N.J. Judge Halts Assisted Suicide Law

N.J. Gov. Phil Murphy signing the Medical Aid in Dying for the Terminally Ill Act on April 12, 2019 at the New Jersey Statehouse. (New Jersey Office of the Governor via AP)

A New Jersey judge has temporarily halted the state’s newly enacted law permitting physician-assisted suicide, pending the future of a legal challenge by an Orthodox Jewish doctor.

Dr. Yosef Glassman, a geriatrician from Bergen County, initiated the suit, which has been filed by attorneys at Smith and Associates law firm.

“Dr. Glassman has very strong feelings on the subject, and as a religious man he feels this violates human rights as well as thousands of years of common understanding of right and wrong,” Richard W. Grohmann, senior counsel at the firm, told Hamodia.

The “Aid in Dying Act” passed the legislature and was signed into law this past April, but did not go into effect until the beginning of August. Because patients requesting life-ending drugs must wait two weeks before receiving them, the request for an emergency injunction was not relevant until last week.

Upon becoming law, the state directed six separate agencies to issue regulations that would govern procedures relating to doctors prescribing lethal substances to qualifying patients, yet so far none have done so.

While the suit makes a wide range of arguments against the law, State Superior Court Judge Paul Innes, who halted its implementation, cited a total lack of regulation over the process as his reason for granting the injunction. As the matter now stands, the injunction would be in place until a hearing is held for Dr. Glassman’s case, scheduled October 23.

Governor Phil Murphy pledged to “vigorously fight” the injunction and Attorney General Gurbir Grewal is in the process of filing for “emergency relief,” which, if granted, would allow the law to go back into effect while the suit is pending.

Dr. Yosef Glassman/ (OU.org)

Mr. Grohmann said it seemed unlikely that regulations could be put in place before the court date, as they would need to be drafted and submitted for a 60-day period of public comment before going into effect.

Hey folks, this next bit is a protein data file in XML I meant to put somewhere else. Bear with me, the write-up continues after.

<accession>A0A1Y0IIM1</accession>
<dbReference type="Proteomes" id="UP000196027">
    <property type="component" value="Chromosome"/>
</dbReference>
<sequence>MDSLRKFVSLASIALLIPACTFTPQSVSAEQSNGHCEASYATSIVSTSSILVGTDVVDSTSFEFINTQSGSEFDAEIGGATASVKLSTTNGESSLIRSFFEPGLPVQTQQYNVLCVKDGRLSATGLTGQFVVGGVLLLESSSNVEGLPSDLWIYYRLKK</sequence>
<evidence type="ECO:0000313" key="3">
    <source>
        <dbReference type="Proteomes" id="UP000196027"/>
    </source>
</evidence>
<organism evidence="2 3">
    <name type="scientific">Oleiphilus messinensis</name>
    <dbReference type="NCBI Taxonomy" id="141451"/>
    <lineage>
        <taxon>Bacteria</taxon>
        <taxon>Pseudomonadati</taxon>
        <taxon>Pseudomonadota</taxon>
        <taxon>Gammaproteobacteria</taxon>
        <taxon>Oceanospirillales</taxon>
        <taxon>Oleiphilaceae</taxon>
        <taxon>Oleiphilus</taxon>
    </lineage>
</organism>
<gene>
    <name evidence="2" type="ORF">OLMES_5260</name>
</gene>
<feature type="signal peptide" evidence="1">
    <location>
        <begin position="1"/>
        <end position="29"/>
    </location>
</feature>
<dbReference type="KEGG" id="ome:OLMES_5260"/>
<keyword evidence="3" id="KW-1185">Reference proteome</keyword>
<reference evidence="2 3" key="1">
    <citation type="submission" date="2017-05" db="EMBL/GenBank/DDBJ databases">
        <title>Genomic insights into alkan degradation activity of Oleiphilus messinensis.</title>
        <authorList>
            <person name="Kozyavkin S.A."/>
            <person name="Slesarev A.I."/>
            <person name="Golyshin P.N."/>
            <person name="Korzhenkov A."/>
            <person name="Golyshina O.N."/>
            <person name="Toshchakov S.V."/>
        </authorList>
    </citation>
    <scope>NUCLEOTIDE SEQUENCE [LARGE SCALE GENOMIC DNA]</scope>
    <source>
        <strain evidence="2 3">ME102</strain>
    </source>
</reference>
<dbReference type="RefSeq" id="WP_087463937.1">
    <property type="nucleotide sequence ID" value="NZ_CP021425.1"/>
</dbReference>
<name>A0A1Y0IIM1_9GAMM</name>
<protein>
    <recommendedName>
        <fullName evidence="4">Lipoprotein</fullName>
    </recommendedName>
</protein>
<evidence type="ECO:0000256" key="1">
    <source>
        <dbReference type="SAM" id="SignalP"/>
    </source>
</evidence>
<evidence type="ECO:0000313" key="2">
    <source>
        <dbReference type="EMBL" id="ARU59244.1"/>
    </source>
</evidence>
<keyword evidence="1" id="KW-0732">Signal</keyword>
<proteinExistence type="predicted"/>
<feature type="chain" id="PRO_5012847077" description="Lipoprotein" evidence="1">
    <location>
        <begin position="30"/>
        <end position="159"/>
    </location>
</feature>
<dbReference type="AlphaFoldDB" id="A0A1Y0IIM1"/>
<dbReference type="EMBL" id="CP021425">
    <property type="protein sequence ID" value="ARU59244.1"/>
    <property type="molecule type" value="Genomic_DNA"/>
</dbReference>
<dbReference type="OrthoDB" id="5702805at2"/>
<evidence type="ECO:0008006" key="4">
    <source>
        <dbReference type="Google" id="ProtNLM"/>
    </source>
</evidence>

Doctors are not mandated to directly prescribe life-ending medicines, but they are required to refer patients to another physician if they refuse to aid in a patient’s death. In the filing, Dr. Glassman said that, as a physician and an Orthodox Jew, he believes that “the right to human life is sacred and should not be taken under any circumstances.” He said that any level of participation, even the transfer of a file, would violate his core beliefs and make him an unwilling party to a patient’s death.

Dr. Glassman’s suit makes a number of other arguments, including that mandating doctors to become a party to their patient’s willing death undoes the inherent contract to heal between patient and doctor, thereby violating the tenth amendment to the Constitution.

For many years, New Jersey groups and legislators advocating to permit doctors to aid patients with terminal diagnoses in ending their lives were limited by the fact that former Governor Chris Christie had vowed to veto any such measure. The measure has been strongly opposed by the Agudath Israel of America, the Catholic Conference, organizations for people with disabilities, and a wide range of other groups.

This year, support from the Murphy administration paved the way for the measure to become law, with advocates arguing that it gives terminally ill patients “autonomy.” New Jersey was the seventh state to permit the practice and since then Maine has also moved to legalize it as well.

Patients who request a physician’s assistance in ending their lives must undergo a psychological evaluation, have their diagnosis confirmed by a second doctor, and make their request twice within a period of 15 days. Anyone found guilty of coercing someone to take the lethal medications could face a $15,000 fine or prison time.

Yet the suit argues that such safeguards are insufficient and at present allow for many scenarios of abuse and flawed applications.

“We would like to see it stopped permanently, as we see the law as inherently flawed,” said Mr. Grohmann.


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